The clinic was a huge success in my mind. Numerous locals joined in the fun, children constantly ran up with their puppies, and we always tried to get locals to hold the animals for vaccines when applicable. To the best of our ability we worked to educate the locals although in many cases I left this part to the Nepalese workers, as it is difficult to mime the benefits of rabies vaccinations and sterilization. The day was exciting, fun and it felt like we were making a real difference, for both people and animals alike. People here are often taught to fear the street dogs due to rabies. I have to say this is a pretty valid teaching. However, when locals see dogs with ear notches and red collars they know they have received treatment from the KAT center and therefore have been vaccinated. These dogs are then more likely to receive food and warmth from their community.
Veterinarians without Borders is looking for an experienced Small Animal Practitioner who is willing to volunteer for 2 weeks in late February, 2012. Rabies, distemper and parvo virus outbreaks happen far too often in animal populations in many northern districts like Sahtu, and the threat of disease transmission at the domestic animal/wildlife/human interface is a serious concern. Additionally, stray and loose dog populations can increase the risk of dog attacks – which is especially dangerous since rabies vaccination is not routine. Working alongside the Sahtu communities, local partners, and various wildlife specialists, the University of Calgary and VWB-VSF are beginning to develop sustainable animal health programs that address these specific concerns.
If you are interested in volunteering and assisting with health and sterilization clinics, please, download the call for volunteers.
The first day of rabies vaccination in the Laos VEVEP Rabies Campaign was busy and productive. Eight students from the Veterinary (paravet) Program at the National University of Laos accompanied four faculty and VWB veterinarian Anne Drew, to Ban Paksapmei. The three PAHWs – Primary Animal Health Workers – of the village met us at a corner store where a few villagers already waited with their dogs. Quickly stools and a table were set up to provide four stations. The first held the vaccination materials: muzzles and rope leashes, cooler with vaccine, needles and syringes, disposal containers for sharps and trash, and coloured neck markers for the vaccinated dogs. Then owners moved down a row providing recording and certificates, a short questionnaire on dog demographics and rabies awareness, and an information station where they received pamphlets in Lao and oral instruction. Emphasis was placed on what to do in the event of a dog bite and/or suspected rabies exposure: Wash the wound! Seek medical attention. Inform the authorities.
Lao dogs are rarely confined or leashed, but we had decided to require dogs be brought to a central location, rather than travelling house to house. This was due to time constraint – one day per village – and our feeling that given free vaccination, villagers could make the effort. Some misgiving as to whether many would show up was quickly dispelled with the first rush between 8:30 and 10. Dogs came following their owners freely or carried in arms. Litters of puppies arrived with families of young children carrying one apiece. Some dogs walked, reluctantly, on ropes and chains. A number arrived by motorcycle – either in the basket carrier (loose!), or carried by a passenger. One lady even drove with her fully-grown dog clamped between her knees. The occasional upscale family brought dogs by car, and one gentleman had a wire cage on a traditional wooden handcart.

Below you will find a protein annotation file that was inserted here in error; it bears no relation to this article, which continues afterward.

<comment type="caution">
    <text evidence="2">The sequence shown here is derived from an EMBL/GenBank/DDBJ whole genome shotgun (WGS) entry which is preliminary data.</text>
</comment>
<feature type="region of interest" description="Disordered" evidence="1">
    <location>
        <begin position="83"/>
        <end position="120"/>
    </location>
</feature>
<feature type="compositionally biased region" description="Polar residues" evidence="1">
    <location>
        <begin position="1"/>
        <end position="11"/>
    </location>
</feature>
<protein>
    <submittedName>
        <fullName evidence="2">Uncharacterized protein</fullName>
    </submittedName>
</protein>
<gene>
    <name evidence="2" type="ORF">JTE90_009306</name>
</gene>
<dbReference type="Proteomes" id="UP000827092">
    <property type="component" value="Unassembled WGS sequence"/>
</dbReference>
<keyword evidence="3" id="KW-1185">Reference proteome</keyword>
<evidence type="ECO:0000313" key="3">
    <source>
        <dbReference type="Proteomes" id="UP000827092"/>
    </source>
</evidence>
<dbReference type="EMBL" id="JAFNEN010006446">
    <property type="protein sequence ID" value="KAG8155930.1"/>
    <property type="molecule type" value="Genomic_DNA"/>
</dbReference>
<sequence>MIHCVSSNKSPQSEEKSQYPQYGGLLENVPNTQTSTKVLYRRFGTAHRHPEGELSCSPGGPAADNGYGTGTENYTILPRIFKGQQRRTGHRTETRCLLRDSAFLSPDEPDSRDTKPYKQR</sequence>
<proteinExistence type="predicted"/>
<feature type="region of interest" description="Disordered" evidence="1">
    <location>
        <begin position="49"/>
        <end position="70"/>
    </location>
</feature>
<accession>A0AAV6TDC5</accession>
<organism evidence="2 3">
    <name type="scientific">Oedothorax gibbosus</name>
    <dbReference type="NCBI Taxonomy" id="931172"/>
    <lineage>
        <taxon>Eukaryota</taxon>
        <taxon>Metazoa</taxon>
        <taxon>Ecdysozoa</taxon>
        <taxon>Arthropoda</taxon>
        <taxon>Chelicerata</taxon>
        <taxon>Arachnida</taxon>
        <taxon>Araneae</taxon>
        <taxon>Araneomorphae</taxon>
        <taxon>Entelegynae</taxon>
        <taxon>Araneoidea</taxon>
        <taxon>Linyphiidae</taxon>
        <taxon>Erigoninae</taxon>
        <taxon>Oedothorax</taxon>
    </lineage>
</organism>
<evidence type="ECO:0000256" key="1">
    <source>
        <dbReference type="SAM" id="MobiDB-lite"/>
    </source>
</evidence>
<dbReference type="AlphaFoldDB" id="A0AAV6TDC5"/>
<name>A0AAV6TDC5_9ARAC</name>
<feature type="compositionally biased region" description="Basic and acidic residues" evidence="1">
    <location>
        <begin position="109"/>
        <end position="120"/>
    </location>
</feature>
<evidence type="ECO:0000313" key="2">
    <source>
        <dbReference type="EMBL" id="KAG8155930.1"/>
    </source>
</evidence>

Dogs were vaccinated by a PAHW, under Faculty supervision, while students manned the remaining stations, and I circulated as troubleshooter. Although the vaccine is labeled for dogs over three months, in a rabies-control vaccination campaign it is recommended to vaccinate all dogs; research in Tanzania has shown that young pups mount a strong immune response. I’m personally less comfortable vaccinating under 4 weeks, so we chose this age as cutoff in our public announcements, but vaccinated any presented.
An occasional dog escaped when attempts were made to muzzle it, and the team is learning to make sure panicky dogs are well secured before proceeding. Lao dogs, though unused to restraint, are well treated and generally good tempered, and no one was injured. The team shared a lunch of chicken soup, papaya salad and rice, before proceeding to the afternoon location. In all, 148 dogs and 6 cats were vaccinated. The Campaign will cover the remaining 10 project villages over the next 11 days, with a two day break for the Lao Boat Racing Festival, also the end of the three month Rains Retreat for Buddhist monks.